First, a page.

Borrow checker error on nested mutex pattern

I have the following code for which borrow checking fails.
I know the nested mutex does not make sense, but I'm designing a XXXguard pattern where nested use should be possible, and having trouble getting past the borrow checker.

Access to a & b is orthogonal so I think it should not be a problem (It indeed isn't a problem when I use the comment out code).
I wonder why the borrow checker has to complain about it, and is there a way I can design XXXguard so that I can use recursively?

use std::sync::Mutex;

struct MyStruct {
    a: Mutex<i32>,
    b: i32,

impl MyStruct {
    pub fn new() -> Self {
        Self {
            a: Mutex::new(0),
            b: 0,

fn main( ) {
    let x = Mutex::new(MyStruct::new());
    let mut xg = x.lock().unwrap();

    // let mut xg = MyStruct::new(); // This is okay
    let mut a = xg.a.lock();
    xg.b = 0;



   Compiling playground v0.0.1 (/playground)
warning: unused variable: `a`
  --> src/
20 |     let mut a = xg.a.lock();
   |             ^ help: if this is intentional, prefix it with an underscore: `_a`
   = note: `#[warn(unused_variables)]` on by default

warning: variable does not need to be mutable
  --> src/
20 |     let mut a = xg.a.lock();
   |         ----^
   |         |
   |         help: remove this `mut`
   = note: `#[warn(unused_mut)]` on by default

error[E0502]: cannot borrow `xg` as mutable because it is also borrowed as immutable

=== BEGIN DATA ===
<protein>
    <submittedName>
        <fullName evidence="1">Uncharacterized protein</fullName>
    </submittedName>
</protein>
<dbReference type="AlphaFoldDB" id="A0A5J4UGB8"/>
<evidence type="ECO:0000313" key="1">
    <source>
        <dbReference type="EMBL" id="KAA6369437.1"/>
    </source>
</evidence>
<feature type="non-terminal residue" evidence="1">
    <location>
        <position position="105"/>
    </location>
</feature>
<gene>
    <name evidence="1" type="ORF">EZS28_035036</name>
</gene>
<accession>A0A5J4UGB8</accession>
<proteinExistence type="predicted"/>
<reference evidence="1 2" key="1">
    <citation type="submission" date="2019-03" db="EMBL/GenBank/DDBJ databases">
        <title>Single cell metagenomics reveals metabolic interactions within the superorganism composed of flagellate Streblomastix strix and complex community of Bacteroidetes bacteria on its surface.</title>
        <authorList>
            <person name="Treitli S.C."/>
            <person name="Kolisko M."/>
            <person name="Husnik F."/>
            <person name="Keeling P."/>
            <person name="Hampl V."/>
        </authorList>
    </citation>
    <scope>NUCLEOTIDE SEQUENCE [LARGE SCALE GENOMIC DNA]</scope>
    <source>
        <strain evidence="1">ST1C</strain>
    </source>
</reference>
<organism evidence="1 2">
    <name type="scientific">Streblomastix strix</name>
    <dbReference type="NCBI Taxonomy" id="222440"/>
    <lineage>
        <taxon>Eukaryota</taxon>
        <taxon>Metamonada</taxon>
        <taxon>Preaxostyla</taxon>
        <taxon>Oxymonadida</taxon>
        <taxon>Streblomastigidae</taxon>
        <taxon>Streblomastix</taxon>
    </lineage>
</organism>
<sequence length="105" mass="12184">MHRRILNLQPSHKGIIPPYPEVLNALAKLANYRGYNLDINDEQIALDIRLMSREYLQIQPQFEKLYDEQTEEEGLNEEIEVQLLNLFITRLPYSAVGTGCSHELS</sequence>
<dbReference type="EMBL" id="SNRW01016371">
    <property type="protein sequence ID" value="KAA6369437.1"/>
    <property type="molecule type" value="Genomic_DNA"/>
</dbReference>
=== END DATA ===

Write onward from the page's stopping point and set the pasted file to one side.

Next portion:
--> src/
20 |     let mut a = xg.a.lock();
   |                 -- immutable borrow occurs here
21 |     xg.b = 0;
   |     ^^ mutable borrow occurs here
22 | }
   | - immutable borrow might be used here, when `a` is dropped and runs the destructor for type `Result<MutexGuard<'_, i32>, PoisonError<MutexGuard<'_, i32>>>`

For more information about this error, try `rustc --explain E0502`.
warning: `playground` (lib) generated 2 warnings
error: could not compile `playground` due to previous error; 2 warnings emitted

Borrow splitting, the feature that allows multiple fields to be used mutably at the same time, is somewhat fragile: it will work with &mut MyStruct references, but it will not work with MutexGuard<'_, MyStruct> smart pointers. The solution is to convert xg from a smart pointer into an ordinary reference by reborrowing it with &mut * (Rust Playground):

 fn main() {
     let x = Mutex::new(MyStruct::new());
-    let xg = x.lock().unwrap();
+    let xg = &mut *x.lock().unwrap();
     let _a = xg.a.lock();
     xg.b = 0;

Alternatively, if you want to control when the original MutexGuard is dropped, you can write a separate let xg_ref = &mut *xg; line, and use xg_ref when accessing the fields.


The previous answer gives a solution but no explanation to the question quoted above.

There is no magic, and borrow splitting isn't "fragile". The error is simply because the mutex guard gives access to the whole wrapped value via its Deref::deref()/DerefMut::deref_mut() impls. In particular, these functions have the signature

fn deref(&self) -> &Self::Target;
fn deref_mut(&mut self) -> &mut Self::Target;

which means that once you got to the guarded value, you must have necessarily borrowed the whole guard (self), not only a single field of the wrapped value, so if you try to deref_mut() again, it won't work due to the other, already-existing borrow.

Using an explicit borrow and splitting that works because the compiler can reason about a single mutable reference, since that's a built-in primitive type.

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